Beauty and the Beast (Faerie Tale Collection)

Beauty and the Beast (Faerie Tale Collection) by Jenni James

Book: Beauty and the Beast (Faerie Tale Collection) by Jenni James Read Free Book Online
Authors: Jenni James
Tags: YA), Jane Austen, teen romance

    CECELIA OPENED HER EYES to a loud pounding upon her door. Another second brought her mother barging into the room in an ornate dress of violet satin and silver trimmings. “Why in the world do you sleep in the middle of the afternoon?” She rushed to the bed. “Get up! Get up! Prince Alexander is here to see you.”
    When Cecelia stirred and sat up, her mother gasped.
    “Are you not feeling well?” She placed a warm palm against her daughter’s flushed cheek. “Well, you are not on fire at least. But good heavens, child, I’ve never seen you look so ill before. What has happened?”
    “Nothing has happened worth speaking of.” She groaned and got down from the bed, making her way to the looking glass all the while her mother droned on about how horrid she looked. But it wasn’t until she saw the pathetic girl looking back at her with swollen eyes, red nose, and pale features, that Cecelia realized how truly awful she appeared. In fact, she had never looked worse. Yanking a hand through the frazzled curls escaping her bun, she turned to her mother and said simply, “Good.” It was the perfect complexion for slaying a prince.
    “Good? What do you mean by saying such a thing to me?” When her daughter did not answer she continued, “What is good? There can be nothing good about you at the moment, especially when taking your appearance into consideration.”
    Ignoring her mother, Cecelia splashed some water on her face from the washbasin on her dresser and pulled the rest of the pins from her hair, letting them cascade down her back in a plethora of riotous curls before plainly stating, “Personally, I do not give a fig for what the prince thinks of my looks at the moment.”
    “I beg your pardon?” Her mother’s hand flew to her chest.
    Cecelia sighed and crossed the room. While opening the door she asked, “Where is he? In the parlor?”
    “Cecelia Josephine Hammerstein-Smythe, if you step one foot out that door, in such disarray, I shall flog you!”
    “I’ll get the crop,” was her only answer as she stepped into the hallway.
    She was halfway down the stairs before her mother made it to the top of the steps and hissed, “Cecelia, do not do it! Do not let him see you this way! Think of the scandal!”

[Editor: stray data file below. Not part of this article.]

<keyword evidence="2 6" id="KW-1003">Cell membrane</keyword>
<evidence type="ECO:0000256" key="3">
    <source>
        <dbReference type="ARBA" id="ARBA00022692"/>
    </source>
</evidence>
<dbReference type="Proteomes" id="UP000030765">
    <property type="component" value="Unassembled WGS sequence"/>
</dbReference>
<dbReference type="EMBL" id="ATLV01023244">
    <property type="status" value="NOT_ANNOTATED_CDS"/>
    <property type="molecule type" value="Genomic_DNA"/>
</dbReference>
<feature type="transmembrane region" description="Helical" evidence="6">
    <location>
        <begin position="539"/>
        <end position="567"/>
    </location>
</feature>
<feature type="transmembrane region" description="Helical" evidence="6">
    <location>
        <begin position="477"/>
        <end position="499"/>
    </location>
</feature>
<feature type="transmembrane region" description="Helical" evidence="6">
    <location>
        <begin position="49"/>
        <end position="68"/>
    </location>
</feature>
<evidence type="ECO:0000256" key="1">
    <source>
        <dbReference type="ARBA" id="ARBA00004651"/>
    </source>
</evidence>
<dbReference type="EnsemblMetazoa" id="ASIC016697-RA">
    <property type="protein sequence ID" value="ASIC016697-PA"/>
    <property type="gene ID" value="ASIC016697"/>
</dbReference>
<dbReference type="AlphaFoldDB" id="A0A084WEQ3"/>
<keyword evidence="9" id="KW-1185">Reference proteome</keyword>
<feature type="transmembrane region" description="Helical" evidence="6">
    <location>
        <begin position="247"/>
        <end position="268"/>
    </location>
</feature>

“Oh, I promise you, I can think of nothing else,” she mumbled under her breath as she took the remainder of the stairs at a faster pace. When she burst into the parlor, the prince wasn’t the only one to jump. Sanford took one look at her countenance and quickly mumbled something about fetching a footman and was gone, the door swinging closed behind him.
    They were all alone.
    “Miss Hammerstein-Smythe, is there anything wrong?” Alexander asked tentatively, his eyes taking in her long tresses, “You seem out of sorts.”
    She walked up to him, choosing not to satisfy him with an answer to that question, she said, “You have one minute to collect your hat and coat and then you will leave.”
    “Now.” She refused to look at him, focusing on a point just over her his left shoulder instead.
    Alexander’s gaze traced her wan features, carefully searching them for answers. He had never seen her so distressed, so determined, so…so callused. And yet, though she looked wretched—as if betrayed and beaten down by an unthinkable foe—she still was the most beautiful girl he had ever seen. “How have I harmed you, my dear? Will you please tell me? It is I who has harmed you, is it not? What can I do to make it better?” he asked quietly.
    Startled, her eyes flew to his and she was surprised to see compassion and contrition within their depths. It made her feel a loss of balance within herself, and she wasn’t quite sure what to say. He’d done the most despicable, horrid type of mockery, and yet here he was standing before her looking as though he would die before uttering a false word in her name.
    Who was this man standing her? Was he the snobbish

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